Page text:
We recently checked out the above book from the library. I was already a fan of Helen Oxenbury’s I Can (Baby Beginner Board books). I find the writing and illustrations so simple and lovely. I was delighted to find There’s Going to be a Baby at the library and since reading it I so love the beautiful drawings in it. The mother is so elegant. It’s got me wanting to add a little something to my own wardrobe to spruce it up (or a lot of things)!
Iliana wanted to take some photos of me today, and she got a good one of the belly. So, there you have it!
We’ll be checking out the Chicago Marathon this weekend for the first time in person (at least me, Eric watched it last year as he’d already moved to Chicago by then)! I’m really looking forward to it as it was always a highlight for me to watch the elite runners in the Boulder Bolder every May (and this year, alas, I did not get to see them) in Colorado. It often brings tears to my eyes as the effort, determination, focus, and skill is so amazing. It’s truly beautiful to watch a really great athlete at work, it’s art transformed into the body. We have some family coming into town for the event who we’ll meet up with in the city at some point this weekend. I’m also just curious to be in the city and see more of it.
I’m hoping to make these oatmeal muffins (albeit gluten free), maybe tomorrow morning, to eat and share with those we see this weekend. I’ve learned something new about grains, nuts and seeds recently regarding the importance of soaking them first before cooking or eating them. It’s information I’d heard and read way back when I was into macrobiotics but had since forgotten or mostly stopped doing. I’ll be soaking my oats overnight before cooking with them, suffice it to say.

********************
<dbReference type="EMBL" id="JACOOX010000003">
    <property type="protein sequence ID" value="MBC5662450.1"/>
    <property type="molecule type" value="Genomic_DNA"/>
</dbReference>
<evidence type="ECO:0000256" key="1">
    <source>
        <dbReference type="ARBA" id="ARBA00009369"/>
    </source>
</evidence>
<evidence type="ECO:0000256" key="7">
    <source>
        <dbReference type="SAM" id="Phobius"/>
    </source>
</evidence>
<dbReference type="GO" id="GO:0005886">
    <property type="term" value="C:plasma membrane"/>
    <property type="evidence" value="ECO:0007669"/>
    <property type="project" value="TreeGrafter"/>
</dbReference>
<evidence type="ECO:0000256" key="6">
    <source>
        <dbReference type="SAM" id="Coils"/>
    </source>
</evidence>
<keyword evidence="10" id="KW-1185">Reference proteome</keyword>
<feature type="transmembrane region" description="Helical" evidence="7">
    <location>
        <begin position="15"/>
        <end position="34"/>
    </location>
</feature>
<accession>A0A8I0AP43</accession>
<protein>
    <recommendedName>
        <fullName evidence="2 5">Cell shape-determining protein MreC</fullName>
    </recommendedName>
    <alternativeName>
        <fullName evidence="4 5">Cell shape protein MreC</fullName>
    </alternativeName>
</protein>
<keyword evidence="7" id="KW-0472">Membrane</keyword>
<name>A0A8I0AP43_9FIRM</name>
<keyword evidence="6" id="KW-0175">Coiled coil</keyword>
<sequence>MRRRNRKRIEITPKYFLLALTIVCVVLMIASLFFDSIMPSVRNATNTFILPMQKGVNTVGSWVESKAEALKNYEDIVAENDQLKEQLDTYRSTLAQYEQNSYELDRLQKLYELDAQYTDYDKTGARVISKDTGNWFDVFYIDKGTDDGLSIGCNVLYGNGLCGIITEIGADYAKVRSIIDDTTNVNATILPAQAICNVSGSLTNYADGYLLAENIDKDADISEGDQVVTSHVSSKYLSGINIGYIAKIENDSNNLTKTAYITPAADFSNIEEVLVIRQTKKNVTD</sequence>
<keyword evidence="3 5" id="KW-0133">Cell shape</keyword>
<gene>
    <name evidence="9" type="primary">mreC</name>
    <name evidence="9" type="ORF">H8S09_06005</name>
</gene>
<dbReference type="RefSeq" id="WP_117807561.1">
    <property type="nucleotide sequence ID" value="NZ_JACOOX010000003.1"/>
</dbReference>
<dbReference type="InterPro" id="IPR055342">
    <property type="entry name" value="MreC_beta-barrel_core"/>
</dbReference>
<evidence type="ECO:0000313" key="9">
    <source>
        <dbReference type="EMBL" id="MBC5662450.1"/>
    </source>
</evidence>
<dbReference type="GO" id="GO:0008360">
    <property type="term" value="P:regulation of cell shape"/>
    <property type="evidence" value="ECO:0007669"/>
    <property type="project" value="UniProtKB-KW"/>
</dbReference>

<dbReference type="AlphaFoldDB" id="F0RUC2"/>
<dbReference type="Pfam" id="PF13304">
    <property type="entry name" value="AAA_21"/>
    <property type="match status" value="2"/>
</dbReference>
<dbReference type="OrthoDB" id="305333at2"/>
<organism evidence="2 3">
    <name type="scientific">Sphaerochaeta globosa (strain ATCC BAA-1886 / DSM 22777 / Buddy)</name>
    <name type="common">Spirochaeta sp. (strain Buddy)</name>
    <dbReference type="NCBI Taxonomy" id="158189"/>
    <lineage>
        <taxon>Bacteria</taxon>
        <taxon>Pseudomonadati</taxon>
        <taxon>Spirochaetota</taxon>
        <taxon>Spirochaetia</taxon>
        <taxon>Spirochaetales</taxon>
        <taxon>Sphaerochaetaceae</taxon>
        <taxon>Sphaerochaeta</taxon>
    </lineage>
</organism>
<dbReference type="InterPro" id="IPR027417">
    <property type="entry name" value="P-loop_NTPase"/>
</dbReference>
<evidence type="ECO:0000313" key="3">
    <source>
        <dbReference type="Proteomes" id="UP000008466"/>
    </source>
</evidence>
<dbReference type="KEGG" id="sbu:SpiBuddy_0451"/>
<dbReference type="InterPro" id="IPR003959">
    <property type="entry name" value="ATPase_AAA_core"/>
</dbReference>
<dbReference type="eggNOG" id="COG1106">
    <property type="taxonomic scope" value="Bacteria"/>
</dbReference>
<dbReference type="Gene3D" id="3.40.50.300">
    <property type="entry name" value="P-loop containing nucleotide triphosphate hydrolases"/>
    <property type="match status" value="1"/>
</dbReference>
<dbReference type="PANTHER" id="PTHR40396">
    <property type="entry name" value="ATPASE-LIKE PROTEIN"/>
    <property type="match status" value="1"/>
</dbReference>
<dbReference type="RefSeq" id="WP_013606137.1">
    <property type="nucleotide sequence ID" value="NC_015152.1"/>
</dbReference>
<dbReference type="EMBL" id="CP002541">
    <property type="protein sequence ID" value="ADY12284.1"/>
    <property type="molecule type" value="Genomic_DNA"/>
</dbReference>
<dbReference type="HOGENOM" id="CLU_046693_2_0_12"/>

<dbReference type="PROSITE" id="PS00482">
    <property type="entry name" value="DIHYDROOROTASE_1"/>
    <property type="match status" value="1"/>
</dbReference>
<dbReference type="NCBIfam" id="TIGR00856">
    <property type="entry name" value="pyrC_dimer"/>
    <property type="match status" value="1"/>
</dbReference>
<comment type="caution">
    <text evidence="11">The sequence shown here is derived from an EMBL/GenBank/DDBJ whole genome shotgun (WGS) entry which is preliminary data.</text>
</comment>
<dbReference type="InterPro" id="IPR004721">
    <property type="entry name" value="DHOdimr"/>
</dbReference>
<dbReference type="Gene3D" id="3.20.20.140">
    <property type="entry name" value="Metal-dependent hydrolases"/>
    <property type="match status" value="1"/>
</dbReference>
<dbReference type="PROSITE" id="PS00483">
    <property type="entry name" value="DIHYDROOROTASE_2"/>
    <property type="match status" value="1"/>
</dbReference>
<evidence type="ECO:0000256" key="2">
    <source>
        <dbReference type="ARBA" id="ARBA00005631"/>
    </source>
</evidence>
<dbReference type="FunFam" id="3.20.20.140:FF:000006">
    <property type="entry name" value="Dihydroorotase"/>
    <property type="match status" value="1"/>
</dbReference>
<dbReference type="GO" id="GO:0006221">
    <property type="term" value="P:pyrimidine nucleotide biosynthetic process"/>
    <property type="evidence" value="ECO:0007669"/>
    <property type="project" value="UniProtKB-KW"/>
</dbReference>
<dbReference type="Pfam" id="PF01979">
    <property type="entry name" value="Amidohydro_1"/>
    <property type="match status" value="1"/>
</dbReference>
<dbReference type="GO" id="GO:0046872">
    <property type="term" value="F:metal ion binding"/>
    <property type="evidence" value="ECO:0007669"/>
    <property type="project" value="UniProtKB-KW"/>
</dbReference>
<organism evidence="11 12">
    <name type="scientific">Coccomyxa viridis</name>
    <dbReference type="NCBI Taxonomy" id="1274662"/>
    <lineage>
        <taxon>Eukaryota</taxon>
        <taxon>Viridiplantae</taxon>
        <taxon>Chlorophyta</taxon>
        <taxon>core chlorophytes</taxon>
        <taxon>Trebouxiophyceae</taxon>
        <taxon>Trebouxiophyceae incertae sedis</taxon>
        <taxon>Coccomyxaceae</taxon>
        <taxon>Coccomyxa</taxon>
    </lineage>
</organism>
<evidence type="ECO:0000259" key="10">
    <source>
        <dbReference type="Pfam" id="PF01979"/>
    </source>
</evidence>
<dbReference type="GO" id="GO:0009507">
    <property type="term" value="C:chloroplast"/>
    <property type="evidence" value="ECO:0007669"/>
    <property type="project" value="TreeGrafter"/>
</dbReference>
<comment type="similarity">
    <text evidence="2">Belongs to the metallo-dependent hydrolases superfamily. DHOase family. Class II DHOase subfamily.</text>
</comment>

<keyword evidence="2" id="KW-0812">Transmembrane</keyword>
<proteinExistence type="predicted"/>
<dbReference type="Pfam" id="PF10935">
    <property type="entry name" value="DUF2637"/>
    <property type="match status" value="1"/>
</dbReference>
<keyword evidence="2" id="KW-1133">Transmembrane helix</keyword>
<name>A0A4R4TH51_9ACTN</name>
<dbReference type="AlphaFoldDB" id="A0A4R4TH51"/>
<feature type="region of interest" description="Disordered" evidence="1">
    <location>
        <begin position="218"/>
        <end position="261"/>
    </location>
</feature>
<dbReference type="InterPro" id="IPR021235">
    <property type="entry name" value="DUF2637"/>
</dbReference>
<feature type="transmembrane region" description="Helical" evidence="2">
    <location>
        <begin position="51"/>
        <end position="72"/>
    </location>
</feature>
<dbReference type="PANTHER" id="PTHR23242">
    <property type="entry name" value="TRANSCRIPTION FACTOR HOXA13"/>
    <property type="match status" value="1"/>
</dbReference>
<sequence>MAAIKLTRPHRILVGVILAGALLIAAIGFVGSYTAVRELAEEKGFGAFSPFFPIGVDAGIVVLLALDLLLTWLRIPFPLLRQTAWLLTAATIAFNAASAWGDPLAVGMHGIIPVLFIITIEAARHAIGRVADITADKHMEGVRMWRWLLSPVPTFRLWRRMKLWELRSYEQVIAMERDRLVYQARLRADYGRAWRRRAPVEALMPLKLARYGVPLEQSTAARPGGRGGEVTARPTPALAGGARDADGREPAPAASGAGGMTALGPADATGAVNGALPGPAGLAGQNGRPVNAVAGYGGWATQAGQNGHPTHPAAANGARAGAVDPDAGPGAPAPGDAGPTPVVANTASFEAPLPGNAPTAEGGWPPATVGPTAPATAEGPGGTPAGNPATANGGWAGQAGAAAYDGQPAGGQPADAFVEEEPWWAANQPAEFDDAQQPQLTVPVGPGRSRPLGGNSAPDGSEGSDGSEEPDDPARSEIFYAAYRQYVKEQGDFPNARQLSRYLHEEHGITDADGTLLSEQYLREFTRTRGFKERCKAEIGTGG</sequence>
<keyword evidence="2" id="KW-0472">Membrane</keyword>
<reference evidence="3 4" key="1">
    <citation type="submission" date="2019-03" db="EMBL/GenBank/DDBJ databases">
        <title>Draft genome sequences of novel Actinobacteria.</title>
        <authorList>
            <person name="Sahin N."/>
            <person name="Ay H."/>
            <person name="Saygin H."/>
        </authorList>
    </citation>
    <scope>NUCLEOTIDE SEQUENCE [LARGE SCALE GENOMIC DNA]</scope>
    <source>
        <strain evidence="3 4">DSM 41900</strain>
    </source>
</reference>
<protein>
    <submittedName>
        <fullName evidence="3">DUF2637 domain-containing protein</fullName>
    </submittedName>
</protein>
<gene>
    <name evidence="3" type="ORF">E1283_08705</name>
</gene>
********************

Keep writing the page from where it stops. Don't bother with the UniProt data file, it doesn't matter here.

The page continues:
I hope you have a nice and enjoyable weekend.
(a note: here’s the recipe I’m going off of for gluten free oat muffins…I have yet to use teff, so I’m not sure if I’ll substitute that or not.)
Orange is on the brain I guess. We made delicious, healthy carrot cake muffins a couple days ago from The Spunky Coconut. The only adaptation I made was to make the cake into muffins as I wanted them to cook more quickly. Everything else I followed to a ‘T’ and they turned out beautifully (except that I didn’t frost them). The Spunky Coconut is a great blog where you can find very healthy recipes that are gluten free, casein free, and sugar free (and oftentimes grain free for those of you on a paleo diet!) We ate all of them in a day (the recipe made 12, so we didn’t completely overdo it and we shared them with my father-in-law). I’d like to make some more today, but we’ll see.
We’ve also been reading Carrots by Inez Snyder, a book all about how carrots grow. It was fun to have Iliana grating the carrots and to have been reading about where they come from with her. I’m such a thematically oriented person!
I highly recommend the muffins, so tasty and seasonal.
Edit: Okay, so after posting this I realized, I did not follow that recipe to a ‘T’ (for me I did, pretty much, as I usually change a lot more). I thought I’d share the changes I made: used grape seed oil instead of coconut, freshly grated nutmeg instead of allspice but in the same amout, no stevia and no walnuts. I also did not use an electric mixer to combine everything as we hand grated the carrots and they just seemed too big for that. That’s actually a few changes. There you go!